The Woman With the Bouquet, a collection of short stories by Eric-Emmanuel Schmitt, enchanted and perplexed me.  From what century did this charming writer emerge?  His gothically-romantic but also penetratingly realistic depictions  remind me of the paintings of Caspar David Friedrich and Johan Christian Dahl (whose names are also reminiscent of Schmitt) wherein a human scene of huge impact is played out against an even larger background of grandiose nature.  And so the characters of Schmitt’s stories — a love-sick author, an angry wife, an unsure woman, a  grouchy professor —  play out  their own scenes of love, desire, jealousy, and despair against the larger background of rich atmosphere.  From the deserted (and later, overrun) beaches of Ostend to the wild countryside of the Ardeche to the railroad station in Zurich to a hospital ward for the critically injured, Schmitt places his characters. As powerful as the backgrounds are, the human scenes are big enough to capture and hold attention, as the players deal passionately with life and find reasons both irrational and irrefutably sane, for doing what they do, wanting what they want, and dreaming what they dream.

Schmitt is so comfortable at using both realism and a touch of authorial control through coincidences and hyperbolic situations that I felt as if I were reading the true heir of Dickens or Maupassant, and I loved every minute of it.  As heavy with portent and intent as his stories are, Schmitt is also very, very funny, especially in his observations:  “Like many single people who have no sexual life, he worried a great deal about his health.”  Speaking of sex, his first story contains guidelines for a very lively evening, ingeniously created as a menu taken from classic mythology, geometrical shapes, geography and landmarks, fruits and vegetables, and folktales.

The way Schmitt begins his stories is forceful, for example:  “In a few minutes, if everything went well, she would kill her husband” and  “At the train station in Zurich, on platform number three, there is a woman who has been waiting, every day for fifteen years, with a bouquet in her hand.”  And he completes his tales with endings that bring both pleasure and satisfaction, even when utterly unbelievable.  Read these stories for pleasure and they will be sure to linger long after the book is finished, lovely memories of romance and excitement, dreams and visions, rolling luxuriously around in your brain.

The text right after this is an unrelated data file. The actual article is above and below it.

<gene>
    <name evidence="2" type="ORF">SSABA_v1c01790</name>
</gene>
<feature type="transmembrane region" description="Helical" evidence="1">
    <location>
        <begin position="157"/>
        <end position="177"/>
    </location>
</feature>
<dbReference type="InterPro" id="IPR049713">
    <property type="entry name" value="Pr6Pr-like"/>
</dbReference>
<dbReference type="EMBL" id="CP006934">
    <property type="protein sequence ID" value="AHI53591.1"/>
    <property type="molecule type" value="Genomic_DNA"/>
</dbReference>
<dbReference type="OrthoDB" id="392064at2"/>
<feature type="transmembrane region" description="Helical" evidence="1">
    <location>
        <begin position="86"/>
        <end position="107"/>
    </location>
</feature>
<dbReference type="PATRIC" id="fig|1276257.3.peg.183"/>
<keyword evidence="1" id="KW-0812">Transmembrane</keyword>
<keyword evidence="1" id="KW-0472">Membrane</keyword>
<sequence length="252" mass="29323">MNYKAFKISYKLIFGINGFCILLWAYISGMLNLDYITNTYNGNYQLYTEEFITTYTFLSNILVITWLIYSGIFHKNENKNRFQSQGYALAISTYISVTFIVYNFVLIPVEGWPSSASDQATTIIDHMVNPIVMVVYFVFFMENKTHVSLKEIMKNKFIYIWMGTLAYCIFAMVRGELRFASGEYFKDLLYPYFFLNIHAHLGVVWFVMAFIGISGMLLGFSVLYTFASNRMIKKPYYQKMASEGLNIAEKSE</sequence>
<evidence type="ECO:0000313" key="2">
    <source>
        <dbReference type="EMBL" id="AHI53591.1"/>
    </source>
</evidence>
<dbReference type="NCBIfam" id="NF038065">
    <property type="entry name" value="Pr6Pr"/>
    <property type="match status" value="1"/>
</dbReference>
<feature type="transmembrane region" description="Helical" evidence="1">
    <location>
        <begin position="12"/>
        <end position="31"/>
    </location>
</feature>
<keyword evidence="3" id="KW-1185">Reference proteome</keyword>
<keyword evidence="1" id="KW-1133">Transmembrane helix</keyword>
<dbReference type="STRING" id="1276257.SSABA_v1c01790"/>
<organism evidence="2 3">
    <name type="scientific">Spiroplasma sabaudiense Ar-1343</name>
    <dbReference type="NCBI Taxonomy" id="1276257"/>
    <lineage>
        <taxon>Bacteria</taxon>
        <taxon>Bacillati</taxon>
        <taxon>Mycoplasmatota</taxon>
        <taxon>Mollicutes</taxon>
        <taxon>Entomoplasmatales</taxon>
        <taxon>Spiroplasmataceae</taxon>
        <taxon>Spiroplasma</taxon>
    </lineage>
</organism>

The Woman with the Bouquet was translated by Alison Anderson.

Nothing Right

I’ve been reading Antonya Nelson’s stories for years.  Her characters have grown over time, changing from concerned, confused, and hungry young women and men, free to pursue their desires yet restrained by lack of money or confidence, into middle-agers no longer quite so free, as they are bound now by commitments and responsibilities, yet with a bit more money and confidence.  What hasn’t changed is that these middle-agers are still concerned, still confused, and still very, very hungry.  Hungry for what?  For love, passion, meaning, connection, and escape.  We’ve all experienced such hungers and Nelson captures and encapsulates the moments of fomenting need, flowing release, and the deflating day-after bite of reality.  Her characters are unique but universal; her landscapes are specific and particular, and yet familiar.  In Nothing Right, her latest collection, published in 2009, Nelson once again creates vibrant but normal worlds dominated by folks searching for just a little bit more;  more meaning, more hope, and, now that middle age is upon them, more control over the quickening spiral towards old age and oblivion.  They all want something they’ve done to mean something before it is just too late for anything to mean anything at all.

Not that all of Nelson’s characters are middle-aged.  She portrays all stages of growth from children through old age with familiarity, and acuity, catching just what it is that defines those stages of life: in childhood, the recognition of oneself as both an individual, holding a unique, unexplored identity, and as part of a family, ensconced within that defined identity (financial, social, political, and even defined by things like how the house is kept clean or not; how and what kind of food is prepared; and what is expected of the children), straight through to the unfortunate circumstances that unfortunately define old age: senility, widowhood, physical frailty, loss of economic status, loss of beauty.
What always leaves me breathless with admiration is how Nelson describes landscape and background and uses the ordinary and unseen elements that surround us to illustrate the entirety of our lives. In a story from Nothing Right, Nelson writes a wonderful scene in which she narrates the different stages undergone in a day by a kitchen table — and in that progression of events across a table captures the whole world of family life.  “The round wooden table in the center held the newspaper and pancakes early in the day, syrup a condition of its surface”; the surface of the table is then cleared away, and the progression made to “midmorning snacks” and then on the day goes, to “lunch detritus, everything microwaved, served on a potholder”; then the “children’s projects, sparkling glitter stuck in the syrup”; then bills and mail and an atlas and “nail polish remover and cotton balls”; then “drinks and adult snacks for cocktail hour — salmon mousse, Brie and slivered almonds, mushroom stuffed with pesto”; then the children’s dinner and a following period of relative quiet when “the dishwasher reigned”; then “the green felt cloth” over the table for bridge and drinks; later “the peanuts and poker chips and whiskey”; and finally, at three in the morning when the grown-up insomniac sisters arrive at the table, they clear the wreckage of the night before and make room for “teacups, novels, hidden expensive chocolate.”  The whole sequence, of which I have only reproduced the most inadequate of impression, is some of the best writing I have seen; it is so evocative of the universal myths and realities of family life, and full and teeming with an individual family history that is laid out in clues both plain and hidden.  The clues of life are found in what crosses across a table in the course of one day.